Thus a new system of education will be established to meet the needs of the new world of digital capitalism as it is being constructed, for it is a very substantial undertaking that will require extraordinary effort. This education system will be designed for a globalized gig economy; “human capital” futures traders; and carceral systems tapped to police surplus labor. As STEM takes center stage, the humanities and arts are left to wither. How will the digital worlds be built on schedule if students are given the option to paint, write stories, perform concerts, deconstruct historical mythologies, or theorize new economic systems? Those in power do not want alternate thinking. Executive function, focus, grit and resilience are traits they deem desirable for a world where the speed of technological advances will constantly test the mental endurance of the global labor pool.
Capitalism continues to evolve. Many say that the system cannot hold; it is has come to a breaking point. That I would dispute, because I can see its tentacles already reaching into nascent virtual worlds. I suspect the Windigo is already poking around the corners of Minecraft, seeing what it can turn up. Gates knows this and has been preparing along with the Entertainment Software Association. Disney, the military, the simulation experts are out there setting the templates for the worlds to come. They will attempt to herd us into false universes, populated with avatars and synthetic people. For many it will be hard to tell what is real from what is not. It will be difficult to construct a cohesive identity. It will be a strain. Those in power know that, which is why we are seeing a ramp up in mental health assessments. They will use Big Data to cull those perceived to be weak, even in the trans-humanist realm.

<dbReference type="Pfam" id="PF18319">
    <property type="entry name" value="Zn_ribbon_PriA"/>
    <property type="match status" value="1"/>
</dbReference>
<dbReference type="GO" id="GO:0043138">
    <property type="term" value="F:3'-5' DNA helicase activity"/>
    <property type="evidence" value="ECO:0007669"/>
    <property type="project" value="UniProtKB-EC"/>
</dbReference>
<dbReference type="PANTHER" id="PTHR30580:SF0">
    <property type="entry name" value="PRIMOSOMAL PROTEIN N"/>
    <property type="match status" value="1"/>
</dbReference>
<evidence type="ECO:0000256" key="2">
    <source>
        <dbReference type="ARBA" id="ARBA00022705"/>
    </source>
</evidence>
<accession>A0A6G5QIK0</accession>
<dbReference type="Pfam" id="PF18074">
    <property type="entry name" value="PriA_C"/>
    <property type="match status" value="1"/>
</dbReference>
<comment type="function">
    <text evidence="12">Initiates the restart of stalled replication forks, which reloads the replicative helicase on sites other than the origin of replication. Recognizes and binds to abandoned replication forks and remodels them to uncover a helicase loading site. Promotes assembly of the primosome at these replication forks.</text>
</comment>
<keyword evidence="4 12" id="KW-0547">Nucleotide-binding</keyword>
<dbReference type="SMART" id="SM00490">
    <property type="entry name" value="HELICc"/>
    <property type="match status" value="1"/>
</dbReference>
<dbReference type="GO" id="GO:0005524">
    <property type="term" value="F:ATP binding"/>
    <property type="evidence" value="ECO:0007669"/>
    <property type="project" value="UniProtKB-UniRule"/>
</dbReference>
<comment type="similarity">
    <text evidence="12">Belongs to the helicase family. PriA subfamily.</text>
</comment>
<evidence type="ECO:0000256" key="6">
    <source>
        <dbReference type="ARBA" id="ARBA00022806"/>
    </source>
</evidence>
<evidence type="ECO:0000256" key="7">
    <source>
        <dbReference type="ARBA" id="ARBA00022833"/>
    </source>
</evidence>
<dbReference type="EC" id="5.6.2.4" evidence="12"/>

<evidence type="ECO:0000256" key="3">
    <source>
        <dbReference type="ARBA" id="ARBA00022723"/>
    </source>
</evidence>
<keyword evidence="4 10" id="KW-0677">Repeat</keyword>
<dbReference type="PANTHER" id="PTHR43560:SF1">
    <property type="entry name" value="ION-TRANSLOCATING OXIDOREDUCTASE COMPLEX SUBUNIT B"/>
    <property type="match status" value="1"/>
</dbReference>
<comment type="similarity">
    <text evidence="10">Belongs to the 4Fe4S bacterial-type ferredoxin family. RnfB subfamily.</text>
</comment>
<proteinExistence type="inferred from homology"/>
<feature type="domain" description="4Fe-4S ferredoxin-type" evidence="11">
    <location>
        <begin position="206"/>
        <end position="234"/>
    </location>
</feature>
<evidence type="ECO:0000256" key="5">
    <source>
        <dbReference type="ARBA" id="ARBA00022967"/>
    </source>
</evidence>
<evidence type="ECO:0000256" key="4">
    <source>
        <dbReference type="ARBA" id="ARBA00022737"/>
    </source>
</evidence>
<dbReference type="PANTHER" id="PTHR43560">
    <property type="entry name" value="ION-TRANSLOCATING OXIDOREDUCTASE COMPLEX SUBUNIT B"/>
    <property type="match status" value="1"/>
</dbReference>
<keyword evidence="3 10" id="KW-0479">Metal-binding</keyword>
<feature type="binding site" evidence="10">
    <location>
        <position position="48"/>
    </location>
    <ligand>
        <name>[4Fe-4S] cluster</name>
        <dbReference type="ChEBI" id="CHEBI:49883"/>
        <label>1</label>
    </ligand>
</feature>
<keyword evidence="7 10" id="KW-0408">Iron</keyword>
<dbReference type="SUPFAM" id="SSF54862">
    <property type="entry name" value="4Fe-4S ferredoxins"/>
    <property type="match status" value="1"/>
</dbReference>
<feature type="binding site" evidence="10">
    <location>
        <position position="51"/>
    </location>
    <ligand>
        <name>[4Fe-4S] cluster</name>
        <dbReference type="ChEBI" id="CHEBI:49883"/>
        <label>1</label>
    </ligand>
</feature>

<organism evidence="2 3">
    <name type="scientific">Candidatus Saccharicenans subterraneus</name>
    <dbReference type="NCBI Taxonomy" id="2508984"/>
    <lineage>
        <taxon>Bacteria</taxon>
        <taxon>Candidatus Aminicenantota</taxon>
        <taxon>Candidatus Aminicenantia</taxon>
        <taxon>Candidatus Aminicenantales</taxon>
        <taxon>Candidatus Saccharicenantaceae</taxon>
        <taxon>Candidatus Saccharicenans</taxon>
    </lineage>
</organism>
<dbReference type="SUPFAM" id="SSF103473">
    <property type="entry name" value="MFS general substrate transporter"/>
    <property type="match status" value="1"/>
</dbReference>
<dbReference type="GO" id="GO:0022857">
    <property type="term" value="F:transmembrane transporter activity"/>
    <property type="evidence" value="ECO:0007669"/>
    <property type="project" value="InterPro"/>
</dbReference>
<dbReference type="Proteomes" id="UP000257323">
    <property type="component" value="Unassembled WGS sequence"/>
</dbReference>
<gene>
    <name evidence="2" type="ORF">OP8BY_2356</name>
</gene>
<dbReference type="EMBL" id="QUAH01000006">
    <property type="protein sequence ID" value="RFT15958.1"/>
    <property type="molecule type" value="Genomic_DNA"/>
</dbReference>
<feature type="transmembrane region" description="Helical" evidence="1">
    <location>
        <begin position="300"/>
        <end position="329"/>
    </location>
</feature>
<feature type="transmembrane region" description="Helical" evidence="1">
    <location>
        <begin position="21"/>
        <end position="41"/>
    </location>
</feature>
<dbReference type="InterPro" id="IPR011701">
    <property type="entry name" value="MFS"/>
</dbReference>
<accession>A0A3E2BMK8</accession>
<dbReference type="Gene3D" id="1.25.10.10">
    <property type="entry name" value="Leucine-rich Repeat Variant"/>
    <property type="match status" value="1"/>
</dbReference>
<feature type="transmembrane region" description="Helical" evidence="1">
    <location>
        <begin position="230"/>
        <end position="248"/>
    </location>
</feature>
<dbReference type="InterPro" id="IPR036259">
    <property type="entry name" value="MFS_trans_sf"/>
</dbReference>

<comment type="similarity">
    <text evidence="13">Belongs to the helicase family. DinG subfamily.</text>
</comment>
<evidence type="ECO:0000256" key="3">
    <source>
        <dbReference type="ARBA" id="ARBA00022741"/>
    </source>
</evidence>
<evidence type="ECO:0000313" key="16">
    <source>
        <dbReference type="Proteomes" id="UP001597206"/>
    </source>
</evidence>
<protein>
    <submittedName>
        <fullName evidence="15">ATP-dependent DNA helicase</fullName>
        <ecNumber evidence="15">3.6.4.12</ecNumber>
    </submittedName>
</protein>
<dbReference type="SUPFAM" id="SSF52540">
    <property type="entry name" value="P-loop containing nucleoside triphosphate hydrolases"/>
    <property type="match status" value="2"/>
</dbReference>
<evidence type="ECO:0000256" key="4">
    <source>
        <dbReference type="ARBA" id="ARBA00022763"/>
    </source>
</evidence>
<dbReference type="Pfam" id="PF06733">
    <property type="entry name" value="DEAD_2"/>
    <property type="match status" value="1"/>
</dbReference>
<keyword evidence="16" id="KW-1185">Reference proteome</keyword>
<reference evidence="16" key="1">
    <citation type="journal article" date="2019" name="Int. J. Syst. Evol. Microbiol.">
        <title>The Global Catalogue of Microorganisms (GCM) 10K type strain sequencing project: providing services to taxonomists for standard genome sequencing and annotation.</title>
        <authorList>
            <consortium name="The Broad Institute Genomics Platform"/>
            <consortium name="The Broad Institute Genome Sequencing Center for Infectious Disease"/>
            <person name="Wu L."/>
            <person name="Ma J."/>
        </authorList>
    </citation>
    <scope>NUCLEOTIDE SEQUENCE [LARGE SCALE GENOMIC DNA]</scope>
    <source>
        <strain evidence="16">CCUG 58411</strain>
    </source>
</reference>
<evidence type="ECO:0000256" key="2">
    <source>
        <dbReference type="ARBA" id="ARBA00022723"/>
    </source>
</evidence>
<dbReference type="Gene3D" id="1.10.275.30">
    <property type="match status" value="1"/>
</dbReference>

The building of these new worlds and the plan to track private property as digital assets on Blockchain demonstrates the flexibility and tenacity of empire. As in previous eras, colonizers are bound to seize assets. While some contemplate a utopian crypto-commons, the reality is corporate and carceral interests will have already staked out the choicest amenities well before commoners make themselves at home. The crypto valley is the playground of global finance and the state (surveillance / military). Battalions of cyber soldiers are being assembled across the country in places like the Virginia Cyber Range.
Source: Virginia Cyber Range
Assets will be seized as they are created, new worlds stolen, even as they are made manifest, through the unwaged or under-waged labor of refugees, prisoners, and students. It is their lives that will be sacrificed to the creation of the virtual realm. After the frontier was closed and imperial pursuits exhausted, Silicon Valley stepped up to offer a new world ripe for plunder. They’ve been laying the groundwork for nearly fifty years. Capitalism always has a back up plan.